Then there’s ‘humanitarian crisis’. One of the tropes of the left is to take a phrase which once had momentous impact (such as Holocaust denier) and apply it to something entirely unsuited to the term (such as sex abuse denier). So, when the British Red Cross described the overcrowding of our hospitals this winter as a ‘humanitarian crisis’, I immediately stopped listening to what they had to say because I knew, beyond all possible doubt, that they were politically motivated halfwits out to cause trouble.

I accept that lying on a gurney for 12 hours in one of the five — five — NHS trusts that have posted quite unacceptable waiting-time figures is not pleasant, and might well endanger health. But it’s not Darfur or Rwanda, is it?

There is another thing they do, the left. The egregious sin of omission. Listening to the A&E debate on Radio 4 this week I was struck by the fact that nobody at any time mentioned that one reason why our wards might be overflowing could be the enormous levels of uncontrolled immigration foisted upon this country by successive governments. It was not mentioned at all. They ticked all the other boxes — the reduction in beds and doctors, the ageing population — but not immigration. That would be immigrant–shaming, you see. And yet it must, it must, be in there somewhere, no?

It is almost impossible to have a rational debate about the NHS, for all the reasons quoted above and several more besides. Bevan’s behemoth has become a bunker into which the Labour party retreats when everything else it says is revealed to be palpable nonsense. We will protect the NHS! And yet that imprecation, like the rest of the stuff the liberal left clings to, is an epic delusion. Even by capping incomes to £32,000 and taxing companies out of the country, Labour couldn’t sustain the NHS.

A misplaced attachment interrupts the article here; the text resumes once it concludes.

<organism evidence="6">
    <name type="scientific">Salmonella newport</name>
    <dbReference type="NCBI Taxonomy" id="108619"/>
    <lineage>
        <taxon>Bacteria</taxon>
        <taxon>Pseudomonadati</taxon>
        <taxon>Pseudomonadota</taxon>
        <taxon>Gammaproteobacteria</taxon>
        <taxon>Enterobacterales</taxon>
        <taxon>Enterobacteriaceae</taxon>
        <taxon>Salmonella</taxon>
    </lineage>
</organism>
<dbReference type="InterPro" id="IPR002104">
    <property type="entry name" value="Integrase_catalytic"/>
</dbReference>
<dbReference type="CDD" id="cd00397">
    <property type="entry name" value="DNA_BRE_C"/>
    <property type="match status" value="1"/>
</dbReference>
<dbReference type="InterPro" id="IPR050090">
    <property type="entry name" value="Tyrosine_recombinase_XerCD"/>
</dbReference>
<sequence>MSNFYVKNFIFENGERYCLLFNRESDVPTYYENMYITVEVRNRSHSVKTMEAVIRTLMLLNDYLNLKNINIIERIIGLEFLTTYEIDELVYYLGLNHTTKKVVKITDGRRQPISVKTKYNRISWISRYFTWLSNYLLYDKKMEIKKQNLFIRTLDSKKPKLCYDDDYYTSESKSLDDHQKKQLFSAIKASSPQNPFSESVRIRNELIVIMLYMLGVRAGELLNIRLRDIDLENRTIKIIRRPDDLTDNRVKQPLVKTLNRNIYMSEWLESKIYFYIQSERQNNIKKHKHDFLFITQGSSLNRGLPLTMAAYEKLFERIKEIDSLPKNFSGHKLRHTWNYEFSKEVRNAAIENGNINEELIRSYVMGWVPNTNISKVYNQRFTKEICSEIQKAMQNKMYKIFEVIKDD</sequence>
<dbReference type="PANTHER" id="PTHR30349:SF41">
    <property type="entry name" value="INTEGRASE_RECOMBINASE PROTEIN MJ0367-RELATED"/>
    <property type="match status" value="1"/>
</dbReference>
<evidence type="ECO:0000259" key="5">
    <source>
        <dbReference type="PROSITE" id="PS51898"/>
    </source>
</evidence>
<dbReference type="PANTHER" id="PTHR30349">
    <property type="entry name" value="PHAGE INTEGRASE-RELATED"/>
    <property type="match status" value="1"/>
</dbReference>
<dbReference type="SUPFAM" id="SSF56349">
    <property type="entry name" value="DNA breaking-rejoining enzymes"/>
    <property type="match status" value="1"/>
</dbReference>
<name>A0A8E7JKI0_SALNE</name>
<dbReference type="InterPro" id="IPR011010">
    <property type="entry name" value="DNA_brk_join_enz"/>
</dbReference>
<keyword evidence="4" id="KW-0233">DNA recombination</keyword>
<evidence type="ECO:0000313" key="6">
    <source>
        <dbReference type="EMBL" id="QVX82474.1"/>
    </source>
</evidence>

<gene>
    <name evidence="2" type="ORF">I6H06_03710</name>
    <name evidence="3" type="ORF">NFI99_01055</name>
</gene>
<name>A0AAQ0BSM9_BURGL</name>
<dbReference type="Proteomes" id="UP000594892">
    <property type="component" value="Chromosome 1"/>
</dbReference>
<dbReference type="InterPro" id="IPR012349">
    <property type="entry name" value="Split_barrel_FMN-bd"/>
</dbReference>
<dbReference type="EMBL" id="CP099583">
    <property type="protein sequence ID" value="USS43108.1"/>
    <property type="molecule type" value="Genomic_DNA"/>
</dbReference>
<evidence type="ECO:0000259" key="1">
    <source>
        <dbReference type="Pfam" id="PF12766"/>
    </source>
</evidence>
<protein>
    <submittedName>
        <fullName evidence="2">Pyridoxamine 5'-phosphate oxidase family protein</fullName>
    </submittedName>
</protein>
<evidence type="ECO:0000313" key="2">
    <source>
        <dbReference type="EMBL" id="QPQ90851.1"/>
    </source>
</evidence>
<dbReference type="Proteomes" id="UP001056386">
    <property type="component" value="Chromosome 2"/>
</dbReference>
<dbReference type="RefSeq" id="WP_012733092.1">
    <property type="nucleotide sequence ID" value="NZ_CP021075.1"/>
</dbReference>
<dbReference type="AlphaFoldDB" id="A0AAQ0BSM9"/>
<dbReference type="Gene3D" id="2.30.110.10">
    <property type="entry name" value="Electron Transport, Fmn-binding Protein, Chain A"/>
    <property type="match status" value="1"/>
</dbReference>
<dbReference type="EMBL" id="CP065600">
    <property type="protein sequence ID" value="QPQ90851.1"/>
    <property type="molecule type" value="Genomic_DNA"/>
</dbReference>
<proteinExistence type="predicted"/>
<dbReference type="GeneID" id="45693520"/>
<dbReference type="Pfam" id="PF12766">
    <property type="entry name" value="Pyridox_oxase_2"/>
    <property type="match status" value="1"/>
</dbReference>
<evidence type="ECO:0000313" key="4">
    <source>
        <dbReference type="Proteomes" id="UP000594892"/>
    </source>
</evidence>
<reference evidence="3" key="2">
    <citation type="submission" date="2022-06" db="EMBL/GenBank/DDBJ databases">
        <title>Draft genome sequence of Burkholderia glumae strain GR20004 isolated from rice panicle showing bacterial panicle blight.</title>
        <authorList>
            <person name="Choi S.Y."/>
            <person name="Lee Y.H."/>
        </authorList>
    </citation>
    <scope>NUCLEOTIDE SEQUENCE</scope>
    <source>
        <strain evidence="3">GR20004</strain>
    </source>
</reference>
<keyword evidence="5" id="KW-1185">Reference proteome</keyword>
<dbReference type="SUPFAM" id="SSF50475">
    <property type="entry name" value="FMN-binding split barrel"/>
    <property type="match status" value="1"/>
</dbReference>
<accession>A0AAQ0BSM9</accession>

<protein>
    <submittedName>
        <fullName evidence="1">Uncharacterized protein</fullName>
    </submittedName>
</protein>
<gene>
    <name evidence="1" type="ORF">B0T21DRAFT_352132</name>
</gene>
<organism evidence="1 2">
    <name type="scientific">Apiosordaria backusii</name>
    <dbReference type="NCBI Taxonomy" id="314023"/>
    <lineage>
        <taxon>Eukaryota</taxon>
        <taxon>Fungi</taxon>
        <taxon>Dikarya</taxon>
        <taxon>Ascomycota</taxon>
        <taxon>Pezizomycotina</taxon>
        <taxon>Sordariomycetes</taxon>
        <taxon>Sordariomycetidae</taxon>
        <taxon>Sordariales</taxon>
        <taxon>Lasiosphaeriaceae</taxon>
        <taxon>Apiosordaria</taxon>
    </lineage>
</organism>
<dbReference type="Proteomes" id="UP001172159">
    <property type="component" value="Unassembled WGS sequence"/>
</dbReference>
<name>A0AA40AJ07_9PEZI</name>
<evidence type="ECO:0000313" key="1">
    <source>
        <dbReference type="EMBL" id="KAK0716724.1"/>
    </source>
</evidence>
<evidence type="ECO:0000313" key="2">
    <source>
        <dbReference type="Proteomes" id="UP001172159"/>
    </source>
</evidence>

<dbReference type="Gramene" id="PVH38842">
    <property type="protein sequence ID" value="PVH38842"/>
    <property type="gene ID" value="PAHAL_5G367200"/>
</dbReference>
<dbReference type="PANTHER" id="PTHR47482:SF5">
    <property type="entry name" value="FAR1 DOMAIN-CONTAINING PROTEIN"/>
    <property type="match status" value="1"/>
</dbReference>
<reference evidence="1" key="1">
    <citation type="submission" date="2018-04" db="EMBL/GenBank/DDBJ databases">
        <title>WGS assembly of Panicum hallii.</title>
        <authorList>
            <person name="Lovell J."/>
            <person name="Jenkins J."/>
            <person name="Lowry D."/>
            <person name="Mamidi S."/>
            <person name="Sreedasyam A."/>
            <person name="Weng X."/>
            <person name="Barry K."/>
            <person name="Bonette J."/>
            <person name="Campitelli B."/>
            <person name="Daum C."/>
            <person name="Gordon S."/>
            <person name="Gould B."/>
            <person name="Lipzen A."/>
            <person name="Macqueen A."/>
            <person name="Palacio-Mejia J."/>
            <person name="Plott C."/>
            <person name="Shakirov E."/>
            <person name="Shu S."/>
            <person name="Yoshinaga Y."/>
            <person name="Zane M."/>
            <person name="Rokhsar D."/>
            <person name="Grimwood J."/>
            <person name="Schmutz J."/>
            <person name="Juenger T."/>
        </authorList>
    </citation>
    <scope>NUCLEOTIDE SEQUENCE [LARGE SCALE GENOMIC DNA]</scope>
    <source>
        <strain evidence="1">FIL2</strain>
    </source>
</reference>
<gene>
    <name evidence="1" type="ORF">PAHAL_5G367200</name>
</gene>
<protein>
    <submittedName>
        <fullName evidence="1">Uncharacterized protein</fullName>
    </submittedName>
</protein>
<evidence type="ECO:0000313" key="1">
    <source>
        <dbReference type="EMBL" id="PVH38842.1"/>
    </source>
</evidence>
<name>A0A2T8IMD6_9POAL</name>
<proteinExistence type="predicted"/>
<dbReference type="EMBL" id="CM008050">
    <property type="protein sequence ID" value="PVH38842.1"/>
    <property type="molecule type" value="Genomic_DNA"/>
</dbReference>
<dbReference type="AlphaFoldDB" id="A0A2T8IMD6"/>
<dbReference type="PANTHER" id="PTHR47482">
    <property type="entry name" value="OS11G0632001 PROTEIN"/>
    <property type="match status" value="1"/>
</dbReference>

We have come to expect too much of this institution; it has become a vast mammary gland upon which we suck with greater and greater impatience and greed. A little like the benefits system, which has become a grim and corrosive parody of itself, and which many are happy to exploit endlessly because they have been taught that it is their right to do so. As I havered over the referendum last June, the thing that most made me want to vote Remain was the cry from Nigel Farage and others that every penny we save from EU membership could be diverted into the NHS. Christ, no, please, I thought. Not that vast, gaping, fathomless void. And yet to question the existence of the NHS is political suicide, because so many work for it and we think that they are angels, and the thing itself sepulchral and irreplaceable. And so stymied we muddle on, marooned on our ideological gurneys, not for 12 hours but for decades, no doctor in sight.